• Use a software program such as SurfWatch, which blocks out areas of the World Wide Web and other parts of the Internet that contain objectionable materials. SurfWatch has a subscription updating system that makes sure your child is always blocked from those areas.

Unfortunately, if you don't like sexually-oriented material, there's not much you can do to prevent it from being posted on the Internet. The Internet is a true bastion of free speech, and with that, comes that possibility that something you might not like will occasionally appear. If you attempt to censor the areas you don't like so that others can't see them, others will censor areas they don't like, so that you can't see them. These might be politically-oriented areas, or other socially acceptable areas that promote opinions others don't like. If it were even physically possible to censor the Internet (and it isn't, whatever politicians try to tell you), there would be such an outcry that it would never happen. Suffice it to say, though, that the sexually-oriented materials online are a severe minimum of what's available, and little, if any, truly perverted material ever makes it online.

Myth #2: It isn't safe to send your credit card number across the Internet.

Yes and no. This is another area that has been unfairly exploited by the media. There are certain precautions you can take to ensure safety when paying for a product online. The advent of secure servers stands to change the way commerce is conducted on the Internet. The server is the primary connection to the Internet at your service provider's location. Secure servers use encryption to ensure that anything that might be intercepted would be useless, as it would be scrambled. If you're accessing a website stored on a secure server, there will be some indication, which varies from program to program, that shows it's secure (Netscape Navigator, for example, has a broken key in the lower left corner for non-secure servers, unbroken for secure).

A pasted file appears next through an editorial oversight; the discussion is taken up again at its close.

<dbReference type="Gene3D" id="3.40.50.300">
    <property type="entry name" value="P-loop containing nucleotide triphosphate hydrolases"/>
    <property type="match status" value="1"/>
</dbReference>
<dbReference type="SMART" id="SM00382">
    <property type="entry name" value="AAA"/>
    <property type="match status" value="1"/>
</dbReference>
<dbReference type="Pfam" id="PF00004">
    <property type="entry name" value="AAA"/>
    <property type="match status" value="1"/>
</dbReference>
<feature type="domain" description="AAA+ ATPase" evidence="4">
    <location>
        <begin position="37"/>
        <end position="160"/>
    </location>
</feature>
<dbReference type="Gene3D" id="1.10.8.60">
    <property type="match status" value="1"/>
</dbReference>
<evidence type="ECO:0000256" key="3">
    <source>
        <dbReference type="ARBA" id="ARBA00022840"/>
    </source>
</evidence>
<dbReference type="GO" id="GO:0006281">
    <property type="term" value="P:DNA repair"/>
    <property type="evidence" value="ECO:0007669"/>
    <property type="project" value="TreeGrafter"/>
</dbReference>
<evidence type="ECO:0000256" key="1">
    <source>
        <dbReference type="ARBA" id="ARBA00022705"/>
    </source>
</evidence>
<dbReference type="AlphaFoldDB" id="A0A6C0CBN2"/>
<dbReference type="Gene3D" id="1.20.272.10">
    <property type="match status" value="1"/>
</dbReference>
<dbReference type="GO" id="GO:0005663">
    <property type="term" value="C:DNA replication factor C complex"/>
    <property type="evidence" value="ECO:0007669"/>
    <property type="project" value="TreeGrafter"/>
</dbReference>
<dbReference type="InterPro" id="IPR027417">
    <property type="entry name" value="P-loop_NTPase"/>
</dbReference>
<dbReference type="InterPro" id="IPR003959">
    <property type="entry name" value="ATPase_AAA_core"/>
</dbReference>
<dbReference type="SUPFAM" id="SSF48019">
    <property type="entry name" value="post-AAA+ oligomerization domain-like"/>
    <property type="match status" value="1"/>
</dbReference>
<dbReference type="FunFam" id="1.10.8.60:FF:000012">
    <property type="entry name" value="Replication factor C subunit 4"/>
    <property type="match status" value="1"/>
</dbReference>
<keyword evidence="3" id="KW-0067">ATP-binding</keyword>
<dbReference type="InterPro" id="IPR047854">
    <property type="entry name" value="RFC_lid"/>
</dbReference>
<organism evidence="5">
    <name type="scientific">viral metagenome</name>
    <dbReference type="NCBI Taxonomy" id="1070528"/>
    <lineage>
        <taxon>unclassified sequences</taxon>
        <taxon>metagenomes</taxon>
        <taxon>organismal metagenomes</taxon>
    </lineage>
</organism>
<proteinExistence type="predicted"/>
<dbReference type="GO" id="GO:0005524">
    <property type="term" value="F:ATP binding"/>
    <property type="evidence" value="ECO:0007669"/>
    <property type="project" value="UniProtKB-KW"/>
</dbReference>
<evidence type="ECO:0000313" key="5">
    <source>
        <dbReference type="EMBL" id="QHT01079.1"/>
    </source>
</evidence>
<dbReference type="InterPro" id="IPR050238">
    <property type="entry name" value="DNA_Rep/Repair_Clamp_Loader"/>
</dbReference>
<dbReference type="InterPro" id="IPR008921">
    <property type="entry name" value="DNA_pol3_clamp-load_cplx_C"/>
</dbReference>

One thing to realize, however, is that you really aren't that much at risk if you transmit your credit card number through a non-secure server. Here's what someone would have to do in order to steal your credit card number from an email message: they'd have to intercept the single message that contains your information at the exact right time. Chances of that actually happening are low.

In fact, after doing some independent research, I wasn't able to find any instances of this happening. The credit card thefts that have occurred over the Internet have been mass thefts from banking and online service computer systems that contain databases of customer information. Wouldn't that make more sense, anyway? If you were a thief, would you rather spend a large amount of time trying to intercept individual emails, or spend a short amount of time accessing a single source where you could get hundreds or thousands of card numbers, all in one shot? True, criminals aren't always logical, but most of them want to do as little work as possible.